Is the British Empire Largely Misunderstood? [Casey Chalk] www.theamericanconservative.com
Jeremy Black’s “Imperial Legacies: The British Empire Around the World,” argues that the British Empire wasn’t all bad – the nations it conquered were often brutal empires and dictatorships in their own right, worse than anything the British did. And the British brought a lot of good with them.
Casey Chalk reviews the book for the American Conservative.
Black doesn’t seem to be defending the British Empire or imperialism here; rather simply arguing for a nuanced view.
On our trip to Africa, I got the sense that 21st Century Africans – most definitely including black Africans – do not view their own imperial history as a stain that must be expunged. They seem to view their entire culture as a single fabric, with African and European threads woven together, all of it equally valued.
The official, business language of Botswana, a former British protectorate, is English. Tswana is a common language spoken by the black population, and there are also about 20 separate tribal languages. The people we met seemed to move easily between all three languages. One of the people we met there was a young black man who spoke with a proper received British English accent and who was a Matthew McConaughey fan; we said “Alright alright alright” to each other a lot (which maybe he got sick of but he seemed to take it in good spirits).
There are only two pure evils in recent history: American slaveocracy and the Nazis. Everything else is shades of gray. (And even the slaveocracy produced George Washington and Thomas Jefferson, two of the greatest people who ever lived.)
While Black, the book author, does not seem to be defending imperialism or urging America to resume its imperialist ways, Chalker, the book reviewer, does. He notes that the American empire now seems to be receding, and China is moving in, and China is pretty awful. I’m not so sure about that – at the moment at least, the US seems to be run by looters. Trump and the Republican Party look at America the way investors look at a dying business – break it apart and sell everything from the factories to the office furniture for whatever you can get, and get every dime of work you can squeeze from the workers too. The Chinese, for all their horrors, at least seem to be building something for the future.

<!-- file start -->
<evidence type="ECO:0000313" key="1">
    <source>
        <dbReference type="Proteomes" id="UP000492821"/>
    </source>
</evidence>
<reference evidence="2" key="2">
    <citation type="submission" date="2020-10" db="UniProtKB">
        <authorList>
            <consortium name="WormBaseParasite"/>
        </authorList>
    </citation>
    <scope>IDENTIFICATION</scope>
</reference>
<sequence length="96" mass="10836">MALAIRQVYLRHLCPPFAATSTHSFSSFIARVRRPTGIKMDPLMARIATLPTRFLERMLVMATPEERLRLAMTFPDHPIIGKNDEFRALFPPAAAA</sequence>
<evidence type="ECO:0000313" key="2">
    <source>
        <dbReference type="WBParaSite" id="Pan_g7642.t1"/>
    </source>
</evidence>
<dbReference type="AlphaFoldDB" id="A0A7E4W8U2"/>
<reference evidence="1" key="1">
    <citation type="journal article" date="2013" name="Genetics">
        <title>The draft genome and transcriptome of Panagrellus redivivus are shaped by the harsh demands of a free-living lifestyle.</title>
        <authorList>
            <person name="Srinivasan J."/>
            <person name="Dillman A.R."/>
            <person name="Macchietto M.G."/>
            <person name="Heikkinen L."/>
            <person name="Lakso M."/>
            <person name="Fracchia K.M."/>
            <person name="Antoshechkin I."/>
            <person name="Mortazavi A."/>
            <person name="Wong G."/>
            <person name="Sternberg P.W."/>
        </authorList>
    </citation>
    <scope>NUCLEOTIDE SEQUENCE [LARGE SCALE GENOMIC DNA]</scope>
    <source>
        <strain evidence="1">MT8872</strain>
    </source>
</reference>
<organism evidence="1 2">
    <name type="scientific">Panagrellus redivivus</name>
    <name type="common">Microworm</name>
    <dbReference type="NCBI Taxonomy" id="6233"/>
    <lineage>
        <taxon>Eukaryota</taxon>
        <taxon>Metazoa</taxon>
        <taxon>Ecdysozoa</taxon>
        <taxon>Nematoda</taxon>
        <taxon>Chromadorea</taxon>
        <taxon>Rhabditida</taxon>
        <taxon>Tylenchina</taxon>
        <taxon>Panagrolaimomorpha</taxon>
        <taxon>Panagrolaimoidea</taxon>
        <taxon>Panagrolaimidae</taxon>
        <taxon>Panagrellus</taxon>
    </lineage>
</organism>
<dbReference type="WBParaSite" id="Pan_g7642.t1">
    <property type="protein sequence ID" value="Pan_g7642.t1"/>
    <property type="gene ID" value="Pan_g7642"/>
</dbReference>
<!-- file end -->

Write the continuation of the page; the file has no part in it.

WeWork combined old-fashioned real-estate – renting out desk space by the month – with financial engineering, a rah-rah ethos of self-actualization guided by artificial intelligence, and funding from one of the world's most brutal dictatorships. It's the perfect business model for the 2010s [Ranjan Roy] themargins.substack.com
Beauty pageant winners, 1922 historycultureeducation.tumblr.com
“Redecorate”, 1956 danismm.tumblr.com
Roof terrace 1932 danismm.tumblr.com
We watched the second episode of “Years and Years” tonight. I don’t think we should watch scary shows like that before bedtime. We should stick with relatively peaceful, calm programming, like “The Texas Chainsaw Massacre” or the “Saw” movies.
“Should a gentleman offer a Tiparillo to a lab technician?” (1980s). Via advertisingpics.tumblr.com
Ford for 1957 Via danismm.tumblr.com
I hope someone loves you as much as Minnie loves the occasional random carcass she finds on the ground.
Another Miami Herald Bombshell Spotlights Epstein’s Extreme Privileges in Florida Lockup www.motherjones.com
Craig Mod: Fast software is the best software. craigmod.com
Software that makes you wait — even just a few fractions of a second — is the worst.
Love this essay, so true.
Though I use Ulysses and haven’t seen the problems the author describes.
One of the elements that makes fast software fast is that you instinctually know how to use it. You think a thing, and that thing happens. You're barely consciously aware of your fingers having moved.
Conversely, it's frustrating when want something to happen and then have to think – or look up in documentation – how to make it happen. And it knocks you out of flow when you think a thing and something else happens.
Corset ad for children, 1891 Via
Without evidence, Trump accuses Google of manipulating millions of votes [Devin Coldewey] techcrunch.com Fox News repeated a bullshit claim by a junk science paper, and five minutes later the fake president tweeted it out as fact.
Slipcovers and bedspread, 1971. Via
Peter Fonda starred in an odd sci-fi monster movie called “Dance of the Dwarfs,” later retitled “Jungle Heat,” that I quite liked. “African Queen” in the Philippines instead of Africa, with a helicopter and lizard people instead of a boat and Nazis. John Amos was in it too. www.rottentomatoes.com
Nir Eyal: Intentionality lets you take back control of technology and your life. Break the habit of picking up your phone if you're bored or frustrated. Do something else instead.[The Ezra Klein Show] www.vox.com
Is it that simple? I think I'll read Niyal's book, "Indistractable: How to Control Your Attention and Choose Your Life."
Comic Wanda Sykes has a French wife, and two white children. She jokes that she is a minority in her own home. [Fresh Air] www.npr.org
'Worse Than Willie Horton': State judges fight for their jobs in contested elections funded by millions of dollars in dark money. [Embedded] www.npr.org
And Barbara Feldon as “99.” www.youtube.com